We cannot ignore the importance of bling in fashion
Oct 28 2013
From a business point of view also, we see that on the world map of fashion, India is looked up to for its textiles and craftsmanship in which embroideries play an important role. We can also say that it is our biggest USP in the global fashion market. One major concern here is that already we see a lot of cheap substitutes of hand embroidery in the form of machine-made and computerised techniques in the market. This reduces the cost and provides an affordable alternative to hand embroidery, but their quality is so poor that discerning buyers prefer paying for the original stuff rather than settling for cheaper imitations.
Ironically, the generation of tomorrow looks for a one-time wear and is ignorant on the source. Thus, the challenge to maintain the quality is not just from the demand side but from the supply side as well. The embroidery, whether blingy or traditional, till today has given the fashion and apparel industry a lot of space to experiment and revive dying textiles and techniques. We can’t ignore the huge demand of bling in our country, which is very hard to evaluate. I know a lot of designers who have one commercial line which is viable on bling and another line with more experimental garments, with which they keep on trying to make a change in Indian fashion.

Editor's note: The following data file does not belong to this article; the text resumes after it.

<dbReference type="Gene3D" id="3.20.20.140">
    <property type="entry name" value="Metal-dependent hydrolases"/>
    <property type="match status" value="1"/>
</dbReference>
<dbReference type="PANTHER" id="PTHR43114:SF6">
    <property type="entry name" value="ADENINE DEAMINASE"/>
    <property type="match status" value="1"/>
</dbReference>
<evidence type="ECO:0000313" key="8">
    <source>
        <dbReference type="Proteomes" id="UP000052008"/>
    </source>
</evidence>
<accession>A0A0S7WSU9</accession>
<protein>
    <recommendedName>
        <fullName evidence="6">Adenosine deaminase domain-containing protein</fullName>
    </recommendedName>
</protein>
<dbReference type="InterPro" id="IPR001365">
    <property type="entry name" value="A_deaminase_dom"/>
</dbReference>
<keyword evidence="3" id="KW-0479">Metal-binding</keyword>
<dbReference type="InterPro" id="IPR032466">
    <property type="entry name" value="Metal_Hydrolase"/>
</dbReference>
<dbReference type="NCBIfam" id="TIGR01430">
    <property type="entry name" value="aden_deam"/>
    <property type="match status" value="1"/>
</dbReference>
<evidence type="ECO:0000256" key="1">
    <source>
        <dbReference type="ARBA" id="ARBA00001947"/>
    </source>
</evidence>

Recently, we have been seeing a lot of designers trying to use Indian textiles on western silhouettes and that is an experiment, which is very critical for our future in global fashion. However, this experiment can only be done with funds. Since there are very few institutional investors in the fashion industry in India, the paucity of funds discourages lot of creative brains. The only solution to balance this out is to have a commercial collection running parallel.
Yes, we the designers need to work out on ways to use bling in a smart way ensuring that the end user of our design doesn’t look over the top or feel out of place wearing it in a global ambience. That way, we can retain our rich heritage in terms of embroideries and also cater to the contemporary audience.
(The writer is a Delhi-based fashion designer)